Osteomyelitis is a serious bone infection characterized by inflammation of the bone/bone marrow that can prove fatal if not properly treated. Usually, when it is not properly treated, it is because a doctor has misdiagnosed the condition. This happens far more often than it should.
Osteomyelitis is caused by bacterial or fungal infections. If caught early, the condition is treatable with antibiotics and, in some cases, surgery. However, if left untreated due to misdiagnosis, the infection can spread to other parts of the body. If bone death occurs, amputation may be the only option to prevent the spread of infection. We are focusing our attention on humans, obviously. But osteomyelitis is not limited to humans. Elephants in particular are particularly prone to this condition, which is often misdiagnosed and leads to their death.
If you have a potential osteomyelitis medical malpractice claim in Maryland, call us at 800-553-8082 or visit our website for a free online consultation.
What Causes Osteomyelitis?
As with any infection, the spread of germs to a vulnerable area is usually the culprit for causing osteomyelitis. A patient may contract osteomyelitis during orthopedic surgery, especially if hardware is used to fix a fractured bone. Osteomyelitis can also occur if bacteria from major local infections such as cellulitis or necrotizing fasciitis enter the blood stream. Perhaps unsurprisingly, one of the most common sources of osteomyelitis is staphylococcus aureus, which are bacteria commonly found on skin and mucous membranes. If an injury results in broken or punctured skin, staphylococcus aureus has a direct pathway into the body. This means that deep puncture wounds like dog bites can lead to osteomyelitis if not properly treated.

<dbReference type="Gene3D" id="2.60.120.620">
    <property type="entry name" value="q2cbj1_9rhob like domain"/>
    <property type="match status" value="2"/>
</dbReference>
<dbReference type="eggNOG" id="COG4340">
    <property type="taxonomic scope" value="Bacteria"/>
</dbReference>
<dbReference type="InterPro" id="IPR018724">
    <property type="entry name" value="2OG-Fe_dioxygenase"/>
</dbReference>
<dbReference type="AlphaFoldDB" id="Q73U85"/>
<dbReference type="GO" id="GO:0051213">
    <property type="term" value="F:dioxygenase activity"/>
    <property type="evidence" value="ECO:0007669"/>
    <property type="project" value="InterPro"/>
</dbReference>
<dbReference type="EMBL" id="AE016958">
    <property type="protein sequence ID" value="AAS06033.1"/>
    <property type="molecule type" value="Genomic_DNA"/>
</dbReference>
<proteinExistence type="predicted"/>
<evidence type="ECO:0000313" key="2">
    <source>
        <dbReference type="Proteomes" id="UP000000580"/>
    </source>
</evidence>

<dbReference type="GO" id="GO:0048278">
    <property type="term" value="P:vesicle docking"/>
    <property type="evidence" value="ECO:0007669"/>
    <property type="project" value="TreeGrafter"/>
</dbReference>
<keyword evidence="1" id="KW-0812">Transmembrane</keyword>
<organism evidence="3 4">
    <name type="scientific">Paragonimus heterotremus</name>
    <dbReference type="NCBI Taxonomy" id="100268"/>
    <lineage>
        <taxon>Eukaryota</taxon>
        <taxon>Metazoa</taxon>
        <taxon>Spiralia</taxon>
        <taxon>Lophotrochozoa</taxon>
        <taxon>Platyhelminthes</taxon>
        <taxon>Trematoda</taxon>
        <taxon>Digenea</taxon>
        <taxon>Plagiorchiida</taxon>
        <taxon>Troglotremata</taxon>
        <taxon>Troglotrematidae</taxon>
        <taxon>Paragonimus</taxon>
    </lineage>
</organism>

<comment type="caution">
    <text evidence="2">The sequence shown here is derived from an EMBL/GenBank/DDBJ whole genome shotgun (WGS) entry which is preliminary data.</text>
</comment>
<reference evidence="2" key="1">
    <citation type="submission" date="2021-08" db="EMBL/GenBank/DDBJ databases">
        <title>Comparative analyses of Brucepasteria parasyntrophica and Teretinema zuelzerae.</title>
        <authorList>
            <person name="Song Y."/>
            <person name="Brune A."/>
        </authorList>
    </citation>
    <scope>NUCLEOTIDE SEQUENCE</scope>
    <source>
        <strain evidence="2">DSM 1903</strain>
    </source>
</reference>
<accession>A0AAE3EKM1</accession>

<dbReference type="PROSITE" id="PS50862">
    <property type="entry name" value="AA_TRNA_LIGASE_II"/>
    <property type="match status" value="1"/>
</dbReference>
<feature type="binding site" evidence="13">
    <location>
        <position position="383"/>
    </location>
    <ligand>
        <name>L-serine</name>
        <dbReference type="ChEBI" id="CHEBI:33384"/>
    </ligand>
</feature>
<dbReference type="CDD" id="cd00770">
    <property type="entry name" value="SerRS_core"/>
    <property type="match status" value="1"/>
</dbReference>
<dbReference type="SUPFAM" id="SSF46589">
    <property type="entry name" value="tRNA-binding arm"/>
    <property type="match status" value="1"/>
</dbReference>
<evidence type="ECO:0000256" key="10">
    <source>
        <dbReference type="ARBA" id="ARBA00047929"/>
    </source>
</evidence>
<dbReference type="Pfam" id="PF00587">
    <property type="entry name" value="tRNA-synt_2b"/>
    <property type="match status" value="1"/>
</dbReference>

Once the bone is infected, white blood cells are attracted to the infected area. In an attempt to kill the infection, these cells (called leukocytes) release enzymes that actually attempt to destroy the bone. Since bones are highly vascular, pus from the immediate infection disrupts the blood flow to local vessels causing bone death. Luckily, the human immune system fights bone death by sending osteoblasts to repair the damaged bone.
These cells create new bony structures that are very visible as bone deformities on diagnostic tests such as x-rays. This is a classic way of distinguishing between chronic and acute osteomyelitis, as chronic osteomyelitis creates more deformities.
Who is at Higher Risk for Contracting Osteomyelitis?
Those who have experienced the following are at a higher risk of contracting osteomyelitis:
- Recent trauma or fracture to a bone
- Recent orthopedic surgery (especially open reduction internal fixation of bone with hardware)